Atunda Ayenda

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Atunda Ayenda
Atunda Ayenda Cast.jpg
The cast from 2004, including Alhaji Sesay, third from the left, Winstinia Johnson, fifth from left, Patricia Fallah Hollist, centre.
Other names Lost and Found
Genre Soap Opera
Running time 15 minutes
Country  Sierra Leone
Language(s) Krio
Writer(s) Emrys Savage
Producer(s) Emrys Savage[1]
Recording studio Talking Drum Studio Sierra Leone
Air dates since December 2001
No. of episodes 3024 (As of June 2015)
Website Atunda Ayenda Website
Podcast Atunda Ayenda on the internet]

Atunda Ayenda is a radio soap opera broadcast on 27 stations within Sierra Leone and through the Internet.[2] It is created by Talking Drum Studios and was the first radio soap opera aired in Sierra Leone.[2][3] In the Mandingo language Atunda Ayenda means Lost and Found.[3] The plot on the show revolved around young people and their experiences of the Sierra Leone Civil War, with story-arcs addressing contemporary issues such as HIV/AIDS.[4]


In 2000, Sierra Leone's 10-year Civil War came to an end leaving the country to rebuild itself and enact a disarmament programme. Search for Common Ground an international non-profit organization set-up Talking Drum Studios to produce media content to address problems experienced after the war and promote peace and reconciliation. In December 2001 it produced Atunda Ayenda, which means lost and found in the Mandingo language, the first radio soap opera aired in Sierra Leone.[2][3] The show quickly gained significant popularity, in a 2004 survey of Sierra Leonean radio listeners 90 percent of respondents said they regularly listened to the show and 80 percent discussed the content with family and friends.[5][6]


The narrative is divided into stages with story arcs reflecting current events in Sierra Leone. Each stage is written independently in the period just prior to broadcasting so that the stories are always up-to-date. The show's narrative is a reflection of the real experiences of people throughout Sierra Leone with the writers travelling to remote areas of the country to research the stories.[7] The plot of the show revolves around young people and their experiences of the Sierra Leone Civil War and reconstruction after the war. Individual story-arcs address contemporary issues such as HIV/AIDS.[4] The show was originally scripted by Kemoh Daramy but is now written by a team of writers.[1]


  • Dragon - an ex-combatant who did not take part in the disarmament process.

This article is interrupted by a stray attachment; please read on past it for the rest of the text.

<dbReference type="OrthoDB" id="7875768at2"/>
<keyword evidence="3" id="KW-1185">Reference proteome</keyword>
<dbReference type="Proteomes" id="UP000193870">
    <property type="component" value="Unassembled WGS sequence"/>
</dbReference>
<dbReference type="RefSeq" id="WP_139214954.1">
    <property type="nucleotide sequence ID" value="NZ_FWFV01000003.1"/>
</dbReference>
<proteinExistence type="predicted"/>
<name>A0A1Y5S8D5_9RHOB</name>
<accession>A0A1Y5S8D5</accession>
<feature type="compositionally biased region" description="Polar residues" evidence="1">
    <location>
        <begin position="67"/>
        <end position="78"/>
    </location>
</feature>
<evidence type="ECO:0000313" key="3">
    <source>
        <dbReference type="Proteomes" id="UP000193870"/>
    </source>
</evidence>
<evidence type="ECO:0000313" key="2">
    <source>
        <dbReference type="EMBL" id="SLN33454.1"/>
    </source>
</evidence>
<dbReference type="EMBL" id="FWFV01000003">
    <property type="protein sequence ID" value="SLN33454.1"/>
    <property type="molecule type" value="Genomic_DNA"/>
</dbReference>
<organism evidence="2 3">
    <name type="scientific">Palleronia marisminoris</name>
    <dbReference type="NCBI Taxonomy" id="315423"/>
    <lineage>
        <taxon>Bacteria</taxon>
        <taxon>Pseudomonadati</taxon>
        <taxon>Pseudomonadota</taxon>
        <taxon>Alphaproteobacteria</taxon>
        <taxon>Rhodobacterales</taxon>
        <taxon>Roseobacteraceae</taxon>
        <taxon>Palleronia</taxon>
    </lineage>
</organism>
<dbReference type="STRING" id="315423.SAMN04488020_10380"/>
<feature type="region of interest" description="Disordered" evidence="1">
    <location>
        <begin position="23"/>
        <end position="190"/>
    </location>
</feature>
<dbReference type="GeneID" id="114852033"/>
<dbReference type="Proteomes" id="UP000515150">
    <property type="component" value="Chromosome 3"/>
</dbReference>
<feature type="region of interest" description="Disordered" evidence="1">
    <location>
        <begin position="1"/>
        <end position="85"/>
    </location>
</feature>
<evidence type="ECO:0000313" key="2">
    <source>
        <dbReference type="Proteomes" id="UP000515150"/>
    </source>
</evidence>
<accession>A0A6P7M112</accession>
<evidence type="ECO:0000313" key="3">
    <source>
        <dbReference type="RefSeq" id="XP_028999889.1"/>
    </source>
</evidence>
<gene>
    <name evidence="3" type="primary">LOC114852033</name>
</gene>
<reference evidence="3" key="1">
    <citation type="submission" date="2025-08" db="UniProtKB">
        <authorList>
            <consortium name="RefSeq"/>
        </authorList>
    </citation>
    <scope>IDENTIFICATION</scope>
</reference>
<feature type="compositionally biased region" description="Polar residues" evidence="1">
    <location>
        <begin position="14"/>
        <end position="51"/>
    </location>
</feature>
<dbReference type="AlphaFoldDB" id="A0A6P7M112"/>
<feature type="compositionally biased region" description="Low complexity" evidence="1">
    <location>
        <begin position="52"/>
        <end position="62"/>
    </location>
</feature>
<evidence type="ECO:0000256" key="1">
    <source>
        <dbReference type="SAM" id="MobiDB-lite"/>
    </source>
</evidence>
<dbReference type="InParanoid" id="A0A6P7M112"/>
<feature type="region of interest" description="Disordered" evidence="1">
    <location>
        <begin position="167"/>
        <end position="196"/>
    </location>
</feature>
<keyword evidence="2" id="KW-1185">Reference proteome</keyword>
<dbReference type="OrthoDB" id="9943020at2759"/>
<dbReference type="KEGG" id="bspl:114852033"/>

• Matuka - who was held prisoner by Dragon but escaped to Nigeria.
  • Tapia - a hot tempered character who coaches football and is in love with Matuka.
File:Isastu Mansaray.jpg
Isastu Mansaray who plays Safie in the show and assists in producing the show. She is also a radio programme editor.


Isata Mahoi shown editing radio programmes in Talking Drum studio Freetown, she is also an actress in Sierra Leone radio soap opera Atunda Ayenda

The show is normally produced in the Krio language but Talking Drum Studios has joined partners with the BBC World Service to produce an English language version of the show.[7] The original producers of the show were Desmond During and Emrys Savage with assistants including Isastu Mansaray.[1][3] Some members of the cast, for example Isata Mahoi who plays Mamy Saio, also work as programme editors.[3]


The show is broadcast weekly from Monday to Friday, on 21 radio stations within Sierra Leone and on the internet in an mp3 format. Old episodes of the show from programme 850 are also available on the internet. The show is 15 minutes in length when its theme tune is included and is usually broadcast an evening prime-time slot at 17:45.[2][3] A 30 minute summary of the show is also broadcast at the weekend.[1]

See also


  1. 1.0 1.1 1.2 1.3 "Promoting Peace, Security and Stability In Sierra Leone". UK Department for International Development: 45. Retrieved 2008-07-12. Cite journal requires |journal= (help)<templatestyles src="Module:Citation/CS1/styles.css"></templatestyles>
  2. 2.0 2.1 2.2 2.3 "Atunda-Ayenda: Lost & Found". Talking Drum Studio. Archived from the original on 5 July 2008. Retrieved 2008-07-12. Unknown parameter |deadurl= ignored (help)<templatestyles src="Module:Citation/CS1/styles.css"></templatestyles>
  3. 3.0 3.1 3.2 3.3 3.4 3.5 Lartigue, Laura (June 8, 2004). "USAID Soap Opera Most Popular Show in Sierra Leone". USAID. Archived from the original on 23 July 2008. Retrieved 2008-07-12. Unknown parameter |deadurl= ignored (help)<templatestyles src="Module:Citation/CS1/styles.css"></templatestyles>
  4. 4.0 4.1 Dauncey, Guy (2006). Enough Blood Shed: 101 Solutions to Violence, Terror and War. New Society Publishers. p. 144. ISBN 978-0-86571-527-1.<templatestyles src="Module:Citation/CS1/styles.css"></templatestyles>
  5. Estes, Carol (2006). "Can Soap Operas Save the World?". YES!. Retrieved 2008-07-13. Cite journal requires |journal= (help)<templatestyles src="Module:Citation/CS1/styles.css"></templatestyles>
  6. Everett, Paul; Williams, Tennyson; Myers, Mary publication-date =August 2004. "Evaluation of Search for Common Ground activities in Sierra Leone:Undertaken for Search for Common Ground and DFID" (PDF). Search for Common Ground: 20. Retrieved 2008-07-13. Missing pipe in: |first3= (help); Cite journal requires |journal= (help)<templatestyles src="Module:Citation/CS1/styles.css"></templatestyles>
  7. 7.0 7.1 "Talking Drum Studio - Sierra Leone Radio Programs". Search for Common Ground. Retrieved 2008-07-12.<templatestyles src="Module:Citation/CS1/styles.css"></templatestyles>

External links